This deluge of poppy apparel, poppy kitchenware, poppy home décor, and poppy etceteras––combined with the social pressure to conspicuously consume and display these products––has turned a solitary act of reflection upon war and its casualties into a massive public spectacle centered less on the act of remembering than on the performance of it. Come each November, News Corp tabloids boil over with poppy-related content. These papers offer endless dissections about the shades of meaning behind different poppies and play host to never-ending debates about the proper way to wear the pins (on the left side or the right? With the leaves angled this way or that way? And what’s with the Queen wearing five at once?). In these accounts, poppy-wearing is explicitly coded as Good, while those who neglect to wear the pins are breathlessly named and shamed. In this way, the poppy has become a wearable form of virtue-signaling, an accessory meant to telegraph its wearer’s patriotism and respect for the dead—and by extension, the conscientious poppy objector’s ingratitude and disloyalty to the nation.
Illustration by Tiffany Pai
If there’s social pressure on us plebes to wear these pins, for public figures, having a remembrance poppy is virtually compulsory. Simon Cowell’s mummy costume for The X Factor’s Halloween special last year came complete with the signature pin, thereby suggesting some kind of bizarro alternative timeline wherein Ramesses the Great was a signatory of the Treaty of Versailles. In a move that was widely derided as “poppy fascism,” the Cookie Monster burrowed a Remembrance Day pin into his blue-furred flesh before an appearance on The One Show in 2016 (The Huffington Post noted in an uncharacteristically arch aside, “There was no word as to whether Cookie Monster opted to wear the flower himself, or if he was asked to do so by the BBC”). British celebrities who choose not to wear a poppy court controversy: In 2006, in response to numerous expressions of “disgust” from the public, Channel 4 News presenter Jon Snow was obliged to publish an op-ed apologia explaining why he opted not to wear a pin while working. Snow justified his choice by saying that he never wore insignias of any kind on air, regardless of whether he supported the cause or not, making his stance on the issue an essentially apolitical one. For others, the decision to refrain from wearing a poppy is more charged—and the backlash, accordingly, more extreme. Perhaps the most high-profile conscientious poppy objector is James McClean, a footballer from Derry who has played for both English Premier League teams and the national team of the Republic of Ireland. McClean is from Creggan in Derry, as were six of the 14 unarmed civilians killed by British soldiers during Bloody Sunday. To wear the poppy, he explained to media outlets, would therefore be to honor the very soldiers who had devastated his community. Yet McClean’s choice to forego the poppy jerseys donned by the rest of his teammates has garnered him boos from the stands and death threats online.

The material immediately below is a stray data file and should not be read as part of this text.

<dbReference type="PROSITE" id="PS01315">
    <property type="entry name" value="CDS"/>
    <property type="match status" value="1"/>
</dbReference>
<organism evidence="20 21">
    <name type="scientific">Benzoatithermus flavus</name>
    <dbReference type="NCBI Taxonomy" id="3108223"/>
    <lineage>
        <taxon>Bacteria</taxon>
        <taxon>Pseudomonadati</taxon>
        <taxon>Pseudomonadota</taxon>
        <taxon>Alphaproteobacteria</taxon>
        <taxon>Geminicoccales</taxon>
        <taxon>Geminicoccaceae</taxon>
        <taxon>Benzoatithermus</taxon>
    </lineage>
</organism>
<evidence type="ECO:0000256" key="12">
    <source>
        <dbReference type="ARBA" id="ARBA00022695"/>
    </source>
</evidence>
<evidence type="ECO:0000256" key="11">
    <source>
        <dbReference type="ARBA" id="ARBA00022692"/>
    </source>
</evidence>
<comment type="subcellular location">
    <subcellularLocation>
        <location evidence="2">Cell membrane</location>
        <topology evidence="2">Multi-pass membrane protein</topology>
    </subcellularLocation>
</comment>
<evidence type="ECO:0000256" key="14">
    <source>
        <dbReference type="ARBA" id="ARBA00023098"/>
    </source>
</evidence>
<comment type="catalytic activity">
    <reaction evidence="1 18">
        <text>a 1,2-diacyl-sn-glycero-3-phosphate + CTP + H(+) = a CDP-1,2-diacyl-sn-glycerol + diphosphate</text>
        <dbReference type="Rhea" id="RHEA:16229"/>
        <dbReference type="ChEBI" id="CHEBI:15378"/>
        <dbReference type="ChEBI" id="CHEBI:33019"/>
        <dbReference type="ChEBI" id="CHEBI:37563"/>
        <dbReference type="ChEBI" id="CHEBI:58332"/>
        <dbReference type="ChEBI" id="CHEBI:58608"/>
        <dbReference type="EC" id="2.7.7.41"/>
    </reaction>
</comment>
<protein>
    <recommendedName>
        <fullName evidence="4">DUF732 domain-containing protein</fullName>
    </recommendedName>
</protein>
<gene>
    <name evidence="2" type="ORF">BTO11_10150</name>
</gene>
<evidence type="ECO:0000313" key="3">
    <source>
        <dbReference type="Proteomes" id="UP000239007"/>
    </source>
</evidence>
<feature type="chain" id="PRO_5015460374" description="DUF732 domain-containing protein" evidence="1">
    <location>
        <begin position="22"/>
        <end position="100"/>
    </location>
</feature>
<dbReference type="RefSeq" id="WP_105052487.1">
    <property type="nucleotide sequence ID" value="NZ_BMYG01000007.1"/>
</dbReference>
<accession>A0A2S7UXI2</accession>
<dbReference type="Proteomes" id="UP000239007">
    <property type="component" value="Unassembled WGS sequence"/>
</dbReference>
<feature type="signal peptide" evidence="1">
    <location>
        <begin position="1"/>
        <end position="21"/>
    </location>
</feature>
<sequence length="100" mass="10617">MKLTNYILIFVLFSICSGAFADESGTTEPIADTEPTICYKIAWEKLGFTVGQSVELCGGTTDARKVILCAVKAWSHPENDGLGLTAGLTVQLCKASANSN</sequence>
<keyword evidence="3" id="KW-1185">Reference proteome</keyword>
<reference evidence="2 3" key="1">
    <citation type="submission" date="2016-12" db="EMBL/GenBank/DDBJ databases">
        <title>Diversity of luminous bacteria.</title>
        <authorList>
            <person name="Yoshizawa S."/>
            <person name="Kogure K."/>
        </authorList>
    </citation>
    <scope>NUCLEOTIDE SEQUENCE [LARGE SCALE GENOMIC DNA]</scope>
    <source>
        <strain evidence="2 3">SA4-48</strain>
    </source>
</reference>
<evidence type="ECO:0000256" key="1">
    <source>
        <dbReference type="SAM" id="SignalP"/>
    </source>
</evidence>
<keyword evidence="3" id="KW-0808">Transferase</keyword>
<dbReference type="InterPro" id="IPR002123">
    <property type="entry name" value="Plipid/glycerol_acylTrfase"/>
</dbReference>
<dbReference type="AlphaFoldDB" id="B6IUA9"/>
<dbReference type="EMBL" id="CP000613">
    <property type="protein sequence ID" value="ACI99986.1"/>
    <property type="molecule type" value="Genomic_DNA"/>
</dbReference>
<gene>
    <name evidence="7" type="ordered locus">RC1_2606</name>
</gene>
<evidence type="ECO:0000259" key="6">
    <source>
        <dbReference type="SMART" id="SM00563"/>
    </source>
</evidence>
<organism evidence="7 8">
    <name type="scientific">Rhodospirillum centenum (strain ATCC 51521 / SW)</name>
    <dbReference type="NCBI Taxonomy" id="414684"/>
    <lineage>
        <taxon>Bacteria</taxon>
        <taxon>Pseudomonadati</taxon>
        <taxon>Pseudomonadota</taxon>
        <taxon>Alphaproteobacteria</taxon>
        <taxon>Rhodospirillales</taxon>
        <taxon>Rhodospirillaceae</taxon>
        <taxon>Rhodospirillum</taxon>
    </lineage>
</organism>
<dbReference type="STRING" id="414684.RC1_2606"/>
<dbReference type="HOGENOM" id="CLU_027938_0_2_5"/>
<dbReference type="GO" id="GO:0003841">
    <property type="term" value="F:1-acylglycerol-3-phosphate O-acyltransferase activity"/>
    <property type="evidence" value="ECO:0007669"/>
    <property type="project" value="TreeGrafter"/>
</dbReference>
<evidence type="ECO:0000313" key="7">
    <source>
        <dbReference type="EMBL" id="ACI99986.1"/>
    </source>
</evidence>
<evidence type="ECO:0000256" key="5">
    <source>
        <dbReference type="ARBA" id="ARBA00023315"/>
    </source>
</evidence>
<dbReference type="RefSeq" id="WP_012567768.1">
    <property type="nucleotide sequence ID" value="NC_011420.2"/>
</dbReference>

In another incident involving a prominent athlete, conservative Twitter was thrown into uproar when an official team photo published by the English cricket team showed player Moeen Ali without a poppy. Ali later clarified that his pin had simply fallen off—pictures from later that day show him poppy-clad—but such statements did little to stem the tide of online abuse questioning his right to play for England. Ali, who is of Pakistani descent, has complained elsewhere of the racism he has faced in the professional cricket world; as this pseudo-event highlighted, outrage over nationalism-tinged symbols like the poppy can easily serve as a racial dog-whistle. What’s more, even forgetting the fact that the team photo incident with Ali was due to nothing more than a faulty pin, the way that Ali’s critics construe the refusal to wear a poppy as a statement against purely English soldiers ignores the vast number of WWI soldiers from then-British colonies who also journeyed to the front lines.